The New England Journal of Medicine

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The New England Journal of Medicine  
Nejm logo2011.PNG
Abbreviated title (ISO 4)N. Engl. J. Med.
DisciplineMedicine
LanguageEnglish
Edited byJeffrey M. Drazen
Publication details
PublisherMassachusetts Medical Society (United States)
Publication historyThe New England Journal of Medicine and Surgery (1812–1826);
The New England Medical Review and Journal (1827);
The Boston Medical and Surgical Journal (1828–1927);
The New England Journal of Medicine (1928–present)
Impact factor
(2011)
53.298
Indexing
ISSN0028-4793 (print)
1533-4406 (web)
Links
 
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The New England Journal of Medicine  
Nejm logo2011.PNG
Abbreviated title (ISO 4)N. Engl. J. Med.
DisciplineMedicine
LanguageEnglish
Edited byJeffrey M. Drazen
Publication details
PublisherMassachusetts Medical Society (United States)
Publication historyThe New England Journal of Medicine and Surgery (1812–1826);
The New England Medical Review and Journal (1827);
The Boston Medical and Surgical Journal (1828–1927);
The New England Journal of Medicine (1928–present)
Impact factor
(2011)
53.298
Indexing
ISSN0028-4793 (print)
1533-4406 (web)
Links

The New England Journal of Medicine (NEJM) is an English-language peer-reviewed medical journal published by the Massachusetts Medical Society. It describes itself as the oldest continuously published medical journal in the world.[1] The journal publishes editorials, papers on original research, review articles, correspondence, and case reports, and has a special section called "Images in Clinical Medicine".

Contents

History

January 1814 edition of the Journal.

In September 1811, John Collins Warren, a Boston physician,[2] along with James Jackson, submitted a formal prospectus to establish the New England Journal of Medicine and Surgery and Collateral Branches of Science as a medical and philosophical journal.[3] Subsequently, the first issue of the New England Journal of Medicine and Surgery and the Collateral Branches of Medical Science was published in January 1812.[4] The journal was published quarterly.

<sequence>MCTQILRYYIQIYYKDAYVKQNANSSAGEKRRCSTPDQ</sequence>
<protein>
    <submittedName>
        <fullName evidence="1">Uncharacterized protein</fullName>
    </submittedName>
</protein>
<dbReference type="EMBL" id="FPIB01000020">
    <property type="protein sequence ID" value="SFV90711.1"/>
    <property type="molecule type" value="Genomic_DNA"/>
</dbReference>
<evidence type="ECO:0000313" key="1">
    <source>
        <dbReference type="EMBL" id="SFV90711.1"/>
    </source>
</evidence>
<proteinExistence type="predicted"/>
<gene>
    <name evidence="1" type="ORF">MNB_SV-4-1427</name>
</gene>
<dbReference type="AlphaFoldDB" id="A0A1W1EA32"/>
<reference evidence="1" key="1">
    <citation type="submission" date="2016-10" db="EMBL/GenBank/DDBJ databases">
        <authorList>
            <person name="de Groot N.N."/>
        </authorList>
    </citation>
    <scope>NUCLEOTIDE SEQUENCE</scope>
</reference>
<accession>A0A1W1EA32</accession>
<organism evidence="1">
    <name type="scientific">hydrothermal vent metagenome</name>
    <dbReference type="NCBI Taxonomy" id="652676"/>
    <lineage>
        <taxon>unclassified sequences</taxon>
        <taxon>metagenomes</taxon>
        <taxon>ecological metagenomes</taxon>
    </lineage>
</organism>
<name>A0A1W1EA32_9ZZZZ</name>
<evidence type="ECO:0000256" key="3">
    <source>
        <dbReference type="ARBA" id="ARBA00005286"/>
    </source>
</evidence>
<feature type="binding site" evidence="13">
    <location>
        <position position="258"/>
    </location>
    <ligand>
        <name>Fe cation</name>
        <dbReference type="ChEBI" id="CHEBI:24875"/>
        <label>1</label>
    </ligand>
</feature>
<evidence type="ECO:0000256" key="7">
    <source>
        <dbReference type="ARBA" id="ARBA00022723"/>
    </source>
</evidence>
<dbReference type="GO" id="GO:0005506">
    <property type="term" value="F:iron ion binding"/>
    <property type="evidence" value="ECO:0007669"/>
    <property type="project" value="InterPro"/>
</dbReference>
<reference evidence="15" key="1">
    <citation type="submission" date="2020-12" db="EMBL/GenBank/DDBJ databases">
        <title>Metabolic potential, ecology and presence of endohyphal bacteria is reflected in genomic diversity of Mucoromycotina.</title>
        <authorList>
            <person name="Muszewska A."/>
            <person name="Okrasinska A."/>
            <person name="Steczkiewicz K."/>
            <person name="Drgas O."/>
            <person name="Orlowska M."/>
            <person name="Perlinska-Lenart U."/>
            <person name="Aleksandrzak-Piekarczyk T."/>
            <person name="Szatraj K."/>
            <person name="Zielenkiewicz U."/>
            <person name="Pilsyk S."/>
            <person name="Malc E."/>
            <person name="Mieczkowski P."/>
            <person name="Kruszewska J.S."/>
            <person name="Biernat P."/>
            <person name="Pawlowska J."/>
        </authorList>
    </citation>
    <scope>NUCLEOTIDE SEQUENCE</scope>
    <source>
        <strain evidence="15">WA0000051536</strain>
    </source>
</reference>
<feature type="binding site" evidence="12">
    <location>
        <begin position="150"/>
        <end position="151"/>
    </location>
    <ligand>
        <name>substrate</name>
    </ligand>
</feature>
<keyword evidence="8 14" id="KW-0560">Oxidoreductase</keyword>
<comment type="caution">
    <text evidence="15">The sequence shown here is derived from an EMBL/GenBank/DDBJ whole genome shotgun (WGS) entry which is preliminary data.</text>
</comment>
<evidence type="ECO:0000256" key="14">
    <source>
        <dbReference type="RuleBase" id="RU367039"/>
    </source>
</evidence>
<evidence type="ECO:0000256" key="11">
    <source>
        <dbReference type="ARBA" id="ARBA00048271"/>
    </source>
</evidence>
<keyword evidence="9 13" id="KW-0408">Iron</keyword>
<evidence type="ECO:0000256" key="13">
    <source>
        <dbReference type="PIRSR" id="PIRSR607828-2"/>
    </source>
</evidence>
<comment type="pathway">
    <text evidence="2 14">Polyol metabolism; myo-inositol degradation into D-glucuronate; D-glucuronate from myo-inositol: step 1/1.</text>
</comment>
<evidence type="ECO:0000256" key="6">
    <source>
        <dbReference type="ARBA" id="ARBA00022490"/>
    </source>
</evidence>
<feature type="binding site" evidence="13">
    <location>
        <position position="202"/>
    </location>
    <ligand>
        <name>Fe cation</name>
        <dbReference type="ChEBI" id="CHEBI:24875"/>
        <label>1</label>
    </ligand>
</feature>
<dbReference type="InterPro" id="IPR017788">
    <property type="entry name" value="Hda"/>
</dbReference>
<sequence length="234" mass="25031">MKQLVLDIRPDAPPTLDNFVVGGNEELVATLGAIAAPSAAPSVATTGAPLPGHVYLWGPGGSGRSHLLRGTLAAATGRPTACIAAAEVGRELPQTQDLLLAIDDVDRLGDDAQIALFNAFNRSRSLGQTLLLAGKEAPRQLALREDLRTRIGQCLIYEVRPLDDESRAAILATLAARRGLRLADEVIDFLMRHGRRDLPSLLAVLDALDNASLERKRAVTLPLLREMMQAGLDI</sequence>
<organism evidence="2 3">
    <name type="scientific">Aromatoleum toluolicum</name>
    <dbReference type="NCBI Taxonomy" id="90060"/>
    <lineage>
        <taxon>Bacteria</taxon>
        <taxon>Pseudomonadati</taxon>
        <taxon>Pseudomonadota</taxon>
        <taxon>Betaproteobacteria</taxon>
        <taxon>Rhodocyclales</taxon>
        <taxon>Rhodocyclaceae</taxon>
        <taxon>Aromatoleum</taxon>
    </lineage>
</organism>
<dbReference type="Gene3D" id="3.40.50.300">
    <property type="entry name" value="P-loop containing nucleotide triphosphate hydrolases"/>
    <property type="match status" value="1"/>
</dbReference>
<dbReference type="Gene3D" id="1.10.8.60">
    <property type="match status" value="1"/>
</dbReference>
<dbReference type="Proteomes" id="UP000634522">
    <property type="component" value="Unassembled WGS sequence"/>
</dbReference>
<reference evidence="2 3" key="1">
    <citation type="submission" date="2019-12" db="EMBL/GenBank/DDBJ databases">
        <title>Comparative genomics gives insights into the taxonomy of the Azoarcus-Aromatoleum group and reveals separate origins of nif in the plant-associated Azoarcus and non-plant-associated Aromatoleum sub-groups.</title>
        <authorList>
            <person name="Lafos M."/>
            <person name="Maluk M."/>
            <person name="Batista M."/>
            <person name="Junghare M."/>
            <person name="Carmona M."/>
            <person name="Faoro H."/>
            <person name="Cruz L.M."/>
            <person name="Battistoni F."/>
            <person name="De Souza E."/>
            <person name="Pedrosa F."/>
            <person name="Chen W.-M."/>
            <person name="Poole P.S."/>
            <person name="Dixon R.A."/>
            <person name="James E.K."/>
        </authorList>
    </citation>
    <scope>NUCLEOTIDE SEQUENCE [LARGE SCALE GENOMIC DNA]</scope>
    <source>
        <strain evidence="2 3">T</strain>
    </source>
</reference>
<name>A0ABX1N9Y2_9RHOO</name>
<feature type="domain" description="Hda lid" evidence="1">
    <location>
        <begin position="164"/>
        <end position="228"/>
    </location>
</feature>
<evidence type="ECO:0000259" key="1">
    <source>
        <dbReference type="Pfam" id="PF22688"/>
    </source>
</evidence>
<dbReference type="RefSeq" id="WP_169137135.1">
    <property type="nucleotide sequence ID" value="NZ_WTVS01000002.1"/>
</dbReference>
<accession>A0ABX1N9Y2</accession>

1823 Boston Medical Intelligencer.

On April 29, 1823, another publication, the Boston Medical Intelligencer, appeared under the stewardship of Jerome V.C. Smith.[5][6]

1828 Boston Medical and Surgical Journal.

The Intelligencer ran into financial troubles in the spring of 1827, and the editors of the New England Journal of Medicine and Surgery and the Collateral Branches of Medical Science purchased it in February 1828 merging the two publications to form the Boston Medical and Surgical Journal,[7] published weekly.

The Massachusetts Medical Society purchased it in 1921 for $1[8] and renamed it in 1928 the New England Journal of Medicine.

The journal’s logo depicts the Rod of Asclepius. The dates on the logo represent the founding of the components of the New England Journal of Medicine: 1812 for the New England Journal of Medicine and Surgery and Collateral Branches of Medical Science, 1823 for the Boston Medical Intelligencer, 1828 for the Boston Medical and Surgical Journal, and 1928 for the New England Journal of Medicine.

February 23, 1928, cover of The New England Journal of Medicine. First use of present name.

200th Anniversary in 2012

Notable articles from the course of the New England Journal of Medicine's history include:

Website